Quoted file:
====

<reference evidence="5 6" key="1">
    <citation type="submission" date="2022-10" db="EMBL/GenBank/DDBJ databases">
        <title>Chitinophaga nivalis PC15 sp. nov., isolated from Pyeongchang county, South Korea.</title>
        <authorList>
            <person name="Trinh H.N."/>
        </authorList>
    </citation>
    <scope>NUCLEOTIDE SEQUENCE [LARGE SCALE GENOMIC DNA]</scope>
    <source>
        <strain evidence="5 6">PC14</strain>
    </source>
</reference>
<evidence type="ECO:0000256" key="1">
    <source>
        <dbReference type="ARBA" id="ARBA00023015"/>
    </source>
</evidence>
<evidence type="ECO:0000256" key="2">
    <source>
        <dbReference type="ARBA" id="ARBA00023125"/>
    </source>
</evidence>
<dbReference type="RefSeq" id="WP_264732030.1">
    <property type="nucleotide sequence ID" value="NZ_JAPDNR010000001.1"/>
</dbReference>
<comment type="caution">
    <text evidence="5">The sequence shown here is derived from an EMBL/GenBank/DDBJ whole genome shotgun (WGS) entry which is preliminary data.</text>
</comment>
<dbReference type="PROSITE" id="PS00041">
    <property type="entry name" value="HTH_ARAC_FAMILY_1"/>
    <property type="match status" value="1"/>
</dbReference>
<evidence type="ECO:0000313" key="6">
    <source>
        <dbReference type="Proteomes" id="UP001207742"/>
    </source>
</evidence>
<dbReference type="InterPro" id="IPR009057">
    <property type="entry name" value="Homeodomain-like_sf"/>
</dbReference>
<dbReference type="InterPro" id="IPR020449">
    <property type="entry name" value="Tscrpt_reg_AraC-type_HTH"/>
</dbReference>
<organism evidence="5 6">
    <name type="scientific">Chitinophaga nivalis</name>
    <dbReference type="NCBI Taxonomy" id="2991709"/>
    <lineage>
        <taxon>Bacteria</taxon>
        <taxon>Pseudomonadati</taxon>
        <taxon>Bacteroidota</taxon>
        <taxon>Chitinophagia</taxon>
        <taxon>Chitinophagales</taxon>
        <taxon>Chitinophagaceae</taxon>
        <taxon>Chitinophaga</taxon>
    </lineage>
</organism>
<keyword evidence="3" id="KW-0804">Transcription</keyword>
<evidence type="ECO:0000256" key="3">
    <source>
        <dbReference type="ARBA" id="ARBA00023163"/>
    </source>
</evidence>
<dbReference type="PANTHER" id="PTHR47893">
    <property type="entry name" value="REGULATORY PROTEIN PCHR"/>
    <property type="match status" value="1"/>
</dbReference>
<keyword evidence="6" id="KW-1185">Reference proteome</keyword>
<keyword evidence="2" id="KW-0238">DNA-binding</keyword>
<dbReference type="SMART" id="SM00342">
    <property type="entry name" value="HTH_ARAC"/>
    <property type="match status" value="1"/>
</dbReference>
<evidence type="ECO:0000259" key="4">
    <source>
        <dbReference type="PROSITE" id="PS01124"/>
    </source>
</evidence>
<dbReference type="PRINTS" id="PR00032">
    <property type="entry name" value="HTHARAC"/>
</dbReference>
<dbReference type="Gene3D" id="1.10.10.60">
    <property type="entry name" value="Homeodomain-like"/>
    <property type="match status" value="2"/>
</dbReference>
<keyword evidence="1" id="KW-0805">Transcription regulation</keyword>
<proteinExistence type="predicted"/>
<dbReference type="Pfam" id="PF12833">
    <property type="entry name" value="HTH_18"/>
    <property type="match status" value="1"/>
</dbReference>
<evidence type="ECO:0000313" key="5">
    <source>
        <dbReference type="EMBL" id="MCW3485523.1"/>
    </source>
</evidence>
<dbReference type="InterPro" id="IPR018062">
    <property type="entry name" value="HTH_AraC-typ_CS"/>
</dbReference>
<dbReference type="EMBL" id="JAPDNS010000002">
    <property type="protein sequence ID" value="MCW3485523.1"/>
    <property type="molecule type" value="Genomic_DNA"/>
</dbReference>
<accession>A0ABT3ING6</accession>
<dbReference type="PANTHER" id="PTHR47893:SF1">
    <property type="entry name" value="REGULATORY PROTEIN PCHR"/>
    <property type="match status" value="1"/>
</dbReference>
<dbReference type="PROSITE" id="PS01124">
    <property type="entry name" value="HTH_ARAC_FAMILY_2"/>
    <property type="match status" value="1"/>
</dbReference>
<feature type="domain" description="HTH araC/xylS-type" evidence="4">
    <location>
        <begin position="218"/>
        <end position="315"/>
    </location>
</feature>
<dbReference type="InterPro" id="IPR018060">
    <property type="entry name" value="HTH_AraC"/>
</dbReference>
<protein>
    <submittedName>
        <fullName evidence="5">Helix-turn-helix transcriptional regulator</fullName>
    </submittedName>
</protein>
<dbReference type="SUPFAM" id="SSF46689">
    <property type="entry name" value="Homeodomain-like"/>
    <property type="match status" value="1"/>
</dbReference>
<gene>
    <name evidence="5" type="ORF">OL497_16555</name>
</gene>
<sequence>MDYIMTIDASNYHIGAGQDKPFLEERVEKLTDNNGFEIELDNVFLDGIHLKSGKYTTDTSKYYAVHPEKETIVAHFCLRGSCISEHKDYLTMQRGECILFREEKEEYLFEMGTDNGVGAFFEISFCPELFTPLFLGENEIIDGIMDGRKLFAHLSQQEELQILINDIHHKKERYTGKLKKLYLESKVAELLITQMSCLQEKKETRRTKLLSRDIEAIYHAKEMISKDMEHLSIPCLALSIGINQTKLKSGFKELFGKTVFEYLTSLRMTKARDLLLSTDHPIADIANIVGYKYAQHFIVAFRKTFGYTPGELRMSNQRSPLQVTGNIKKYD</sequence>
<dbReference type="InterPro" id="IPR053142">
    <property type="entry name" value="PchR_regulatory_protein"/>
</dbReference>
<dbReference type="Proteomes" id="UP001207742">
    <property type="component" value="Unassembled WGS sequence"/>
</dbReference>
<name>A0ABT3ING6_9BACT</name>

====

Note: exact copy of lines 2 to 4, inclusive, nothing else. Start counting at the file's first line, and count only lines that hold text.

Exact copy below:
    <citation type="submission" date="2022-10" db="EMBL/GenBank/DDBJ databases">
        <title>Chitinophaga nivalis PC15 sp. nov., isolated from Pyeongchang county, South Korea.</title>
        <authorList>